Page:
After I wrote about what happened on social media, the airport did reach out to me and I told them I wanted to talk to the terminal operations manager and the supervisor of the TSA. I want to know what they’re doing to address this, what they’re doing to prevent this from happening to anyone else — visible or invisible disability — and I want their employees to hear (either from reading this blog or from me directly) my story. Here is the DM Twitter conversation I had with them. My last comment was that I wanted them to call me directly.
If you only read one thing in this whole blog post, read this:
Not all disabilities are visible.
Just because someone is not in a wheelchair, doesn’t mean that they don’t need help.
There are so many others out there who are just like me. Who seemingly look “healthy,” but need assistance. Who need to use the accessible line. Sure, I realize there are some who probably abuse it, but don’t penalize those of us who actually do have problems because of their ignorance.
I don’t wish anything bad on the TSA agent who I encountered. My hope for him is that he understands that disabilities come in all forms and we need to treat each and every one of us – regardless of race, sex, gender, ability, disability, religion, etc. – the same. With respect and dignity. I feel like this situation gives me the perfect outlet to help raise awareness for those who cannot speak up for themselves.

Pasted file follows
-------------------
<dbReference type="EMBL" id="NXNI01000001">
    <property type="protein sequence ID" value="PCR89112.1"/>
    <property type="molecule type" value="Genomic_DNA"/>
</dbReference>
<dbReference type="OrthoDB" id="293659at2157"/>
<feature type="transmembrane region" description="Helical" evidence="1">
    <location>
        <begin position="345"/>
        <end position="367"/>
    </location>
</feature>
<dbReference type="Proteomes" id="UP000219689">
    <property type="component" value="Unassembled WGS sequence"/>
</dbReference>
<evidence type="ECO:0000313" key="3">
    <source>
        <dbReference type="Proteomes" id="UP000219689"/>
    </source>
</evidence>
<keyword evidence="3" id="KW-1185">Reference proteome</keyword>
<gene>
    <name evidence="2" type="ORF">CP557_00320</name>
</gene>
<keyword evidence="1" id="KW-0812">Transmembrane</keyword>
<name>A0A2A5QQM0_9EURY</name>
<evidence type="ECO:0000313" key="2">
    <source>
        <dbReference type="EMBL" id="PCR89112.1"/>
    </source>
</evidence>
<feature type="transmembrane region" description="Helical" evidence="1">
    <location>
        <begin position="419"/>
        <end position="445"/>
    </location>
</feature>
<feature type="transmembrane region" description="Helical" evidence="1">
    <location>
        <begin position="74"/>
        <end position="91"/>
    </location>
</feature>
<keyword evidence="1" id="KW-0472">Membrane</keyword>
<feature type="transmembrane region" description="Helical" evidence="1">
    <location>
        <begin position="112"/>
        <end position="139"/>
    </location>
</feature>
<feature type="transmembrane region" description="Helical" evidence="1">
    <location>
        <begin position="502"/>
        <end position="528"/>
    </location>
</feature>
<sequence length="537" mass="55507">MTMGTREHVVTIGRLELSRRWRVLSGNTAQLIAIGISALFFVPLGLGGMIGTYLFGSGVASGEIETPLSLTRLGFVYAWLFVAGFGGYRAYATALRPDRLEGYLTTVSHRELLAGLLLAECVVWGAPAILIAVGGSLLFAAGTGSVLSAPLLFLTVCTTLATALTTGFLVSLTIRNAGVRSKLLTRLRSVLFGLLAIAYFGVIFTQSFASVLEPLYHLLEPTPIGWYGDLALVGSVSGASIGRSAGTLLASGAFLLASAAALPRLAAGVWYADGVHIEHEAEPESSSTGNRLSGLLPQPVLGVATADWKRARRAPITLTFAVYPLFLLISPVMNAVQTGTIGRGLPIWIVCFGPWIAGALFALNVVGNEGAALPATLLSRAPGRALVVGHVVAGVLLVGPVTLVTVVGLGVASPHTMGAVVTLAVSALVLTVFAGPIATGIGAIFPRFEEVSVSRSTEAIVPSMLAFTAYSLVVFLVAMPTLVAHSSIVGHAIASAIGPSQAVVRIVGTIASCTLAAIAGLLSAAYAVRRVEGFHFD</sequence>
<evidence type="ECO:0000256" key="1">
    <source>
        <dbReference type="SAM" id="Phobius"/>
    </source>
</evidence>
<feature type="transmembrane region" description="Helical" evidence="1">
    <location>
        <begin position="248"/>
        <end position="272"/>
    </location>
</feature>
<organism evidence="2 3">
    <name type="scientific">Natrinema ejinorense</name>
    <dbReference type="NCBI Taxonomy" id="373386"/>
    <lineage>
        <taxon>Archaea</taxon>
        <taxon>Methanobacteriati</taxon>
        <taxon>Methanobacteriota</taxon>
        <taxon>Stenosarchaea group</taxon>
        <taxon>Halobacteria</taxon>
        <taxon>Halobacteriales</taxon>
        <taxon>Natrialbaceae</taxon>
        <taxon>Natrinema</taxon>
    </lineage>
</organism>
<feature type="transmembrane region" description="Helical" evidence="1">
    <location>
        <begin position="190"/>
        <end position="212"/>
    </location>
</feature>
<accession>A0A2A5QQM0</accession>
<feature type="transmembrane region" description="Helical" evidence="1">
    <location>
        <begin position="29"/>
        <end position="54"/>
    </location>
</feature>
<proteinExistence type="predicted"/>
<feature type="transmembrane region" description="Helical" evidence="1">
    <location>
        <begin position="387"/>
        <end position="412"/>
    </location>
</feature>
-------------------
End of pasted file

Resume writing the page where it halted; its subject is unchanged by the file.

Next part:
I’m sure I’m not the first person who’s had this happen to, but what I can do is help to make it one of the last.
Individually we may be just one case, but together we can truly make an impact.
I want to let everyone know what happened as a result of this incident.
I received a call from the Terminal Operations Manager at the airport. She was genuinely sympathetic and very gracious in her apology. You know when someone is truly touched by something? I really felt she was upset by what had transpired. I like to believe I can read people well and I really felt that she understood and knew it was unacceptable. She apologized profusely and said that she wished she could have caught me before my flight left to have handled this in person. I appreciated that, but I know the timing of it all wasn’t optimal, so I don’t blame them for that at all. I explained that I wasn’t trying to be vindictive or malicious raising this issue, but there was definitely awareness that needed to be raised. She agreed and said that she had already submitted a complaint to the TSA and one of the managers would be calling me. Since they hadn’t called me already, she was going to follow up with them again.